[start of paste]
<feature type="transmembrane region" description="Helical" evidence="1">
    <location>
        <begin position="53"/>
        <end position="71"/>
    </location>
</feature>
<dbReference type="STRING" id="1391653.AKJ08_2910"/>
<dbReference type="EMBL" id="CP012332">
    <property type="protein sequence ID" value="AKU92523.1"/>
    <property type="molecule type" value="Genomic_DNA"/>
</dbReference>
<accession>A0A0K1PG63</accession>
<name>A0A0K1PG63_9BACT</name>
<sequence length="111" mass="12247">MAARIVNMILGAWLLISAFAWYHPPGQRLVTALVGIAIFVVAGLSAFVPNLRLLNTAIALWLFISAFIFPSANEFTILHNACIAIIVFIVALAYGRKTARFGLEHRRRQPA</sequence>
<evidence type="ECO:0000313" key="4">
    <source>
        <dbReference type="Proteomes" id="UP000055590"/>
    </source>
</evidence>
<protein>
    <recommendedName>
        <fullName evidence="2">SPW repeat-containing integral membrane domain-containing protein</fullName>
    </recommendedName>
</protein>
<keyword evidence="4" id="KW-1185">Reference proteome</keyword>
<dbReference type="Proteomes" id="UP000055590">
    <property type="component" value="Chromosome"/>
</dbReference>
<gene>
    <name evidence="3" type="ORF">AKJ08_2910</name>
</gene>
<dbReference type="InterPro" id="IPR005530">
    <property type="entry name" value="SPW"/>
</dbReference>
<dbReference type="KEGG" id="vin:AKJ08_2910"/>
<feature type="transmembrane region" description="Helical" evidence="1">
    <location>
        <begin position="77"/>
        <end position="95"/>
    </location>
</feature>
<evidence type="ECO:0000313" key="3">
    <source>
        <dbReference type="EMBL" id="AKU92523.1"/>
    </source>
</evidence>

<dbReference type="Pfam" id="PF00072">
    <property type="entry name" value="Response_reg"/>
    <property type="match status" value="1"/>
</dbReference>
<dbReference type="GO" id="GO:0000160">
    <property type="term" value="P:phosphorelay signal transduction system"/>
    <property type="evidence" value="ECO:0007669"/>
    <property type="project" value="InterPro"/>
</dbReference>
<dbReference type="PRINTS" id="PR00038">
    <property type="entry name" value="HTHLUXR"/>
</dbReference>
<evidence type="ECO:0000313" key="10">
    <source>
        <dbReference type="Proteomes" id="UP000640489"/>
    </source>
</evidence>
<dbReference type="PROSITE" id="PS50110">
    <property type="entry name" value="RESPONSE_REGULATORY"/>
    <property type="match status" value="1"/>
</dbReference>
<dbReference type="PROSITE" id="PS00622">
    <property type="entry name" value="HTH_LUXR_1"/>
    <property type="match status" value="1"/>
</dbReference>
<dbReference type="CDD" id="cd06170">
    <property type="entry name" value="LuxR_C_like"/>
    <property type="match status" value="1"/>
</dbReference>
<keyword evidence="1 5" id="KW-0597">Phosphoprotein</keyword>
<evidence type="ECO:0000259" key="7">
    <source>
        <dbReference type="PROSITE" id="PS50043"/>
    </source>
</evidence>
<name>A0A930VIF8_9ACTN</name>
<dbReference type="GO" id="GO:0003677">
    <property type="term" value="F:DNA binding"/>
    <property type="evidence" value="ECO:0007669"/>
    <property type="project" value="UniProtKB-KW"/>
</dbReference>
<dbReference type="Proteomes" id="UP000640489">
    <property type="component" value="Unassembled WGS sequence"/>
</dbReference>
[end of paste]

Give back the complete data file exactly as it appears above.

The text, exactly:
<feature type="transmembrane region" description="Helical" evidence="1">
    <location>
        <begin position="53"/>
        <end position="71"/>
    </location>
</feature>
<dbReference type="STRING" id="1391653.AKJ08_2910"/>
<dbReference type="EMBL" id="CP012332">
    <property type="protein sequence ID" value="AKU92523.1"/>
    <property type="molecule type" value="Genomic_DNA"/>
</dbReference>
<accession>A0A0K1PG63</accession>
<name>A0A0K1PG63_9BACT</name>
<sequence length="111" mass="12247">MAARIVNMILGAWLLISAFAWYHPPGQRLVTALVGIAIFVVAGLSAFVPNLRLLNTAIALWLFISAFIFPSANEFTILHNACIAIIVFIVALAYGRKTARFGLEHRRRQPA</sequence>
<evidence type="ECO:0000313" key="4">
    <source>
        <dbReference type="Proteomes" id="UP000055590"/>
    </source>
</evidence>
<protein>
    <recommendedName>
        <fullName evidence="2">SPW repeat-containing integral membrane domain-containing protein</fullName>
    </recommendedName>
</protein>
<keyword evidence="4" id="KW-1185">Reference proteome</keyword>
<dbReference type="Proteomes" id="UP000055590">
    <property type="component" value="Chromosome"/>
</dbReference>
<gene>
    <name evidence="3" type="ORF">AKJ08_2910</name>
</gene>
<dbReference type="InterPro" id="IPR005530">
    <property type="entry name" value="SPW"/>
</dbReference>
<dbReference type="KEGG" id="vin:AKJ08_2910"/>
<feature type="transmembrane region" description="Helical" evidence="1">
    <location>
        <begin position="77"/>
        <end position="95"/>
    </location>
</feature>
<evidence type="ECO:0000313" key="3">
    <source>
        <dbReference type="EMBL" id="AKU92523.1"/>
    </source>
</evidence>

<dbReference type="Pfam" id="PF00072">
    <property type="entry name" value="Response_reg"/>
    <property type="match status" value="1"/>
</dbReference>
<dbReference type="GO" id="GO:0000160">
    <property type="term" value="P:phosphorelay signal transduction system"/>
    <property type="evidence" value="ECO:0007669"/>
    <property type="project" value="InterPro"/>
</dbReference>
<dbReference type="PRINTS" id="PR00038">
    <property type="entry name" value="HTHLUXR"/>
</dbReference>
<evidence type="ECO:0000313" key="10">
    <source>
        <dbReference type="Proteomes" id="UP000640489"/>
    </source>
</evidence>
<dbReference type="PROSITE" id="PS50110">
    <property type="entry name" value="RESPONSE_REGULATORY"/>
    <property type="match status" value="1"/>
</dbReference>
<dbReference type="PROSITE" id="PS00622">
    <property type="entry name" value="HTH_LUXR_1"/>
    <property type="match status" value="1"/>
</dbReference>
<dbReference type="CDD" id="cd06170">
    <property type="entry name" value="LuxR_C_like"/>
    <property type="match status" value="1"/>
</dbReference>
<keyword evidence="1 5" id="KW-0597">Phosphoprotein</keyword>
<evidence type="ECO:0000259" key="7">
    <source>
        <dbReference type="PROSITE" id="PS50043"/>
    </source>
</evidence>
<name>A0A930VIF8_9ACTN</name>
<dbReference type="GO" id="GO:0003677">
    <property type="term" value="F:DNA binding"/>
    <property type="evidence" value="ECO:0007669"/>
    <property type="project" value="UniProtKB-KW"/>
</dbReference>
<dbReference type="Proteomes" id="UP000640489">
    <property type="component" value="Unassembled WGS sequence"/>
</dbReference>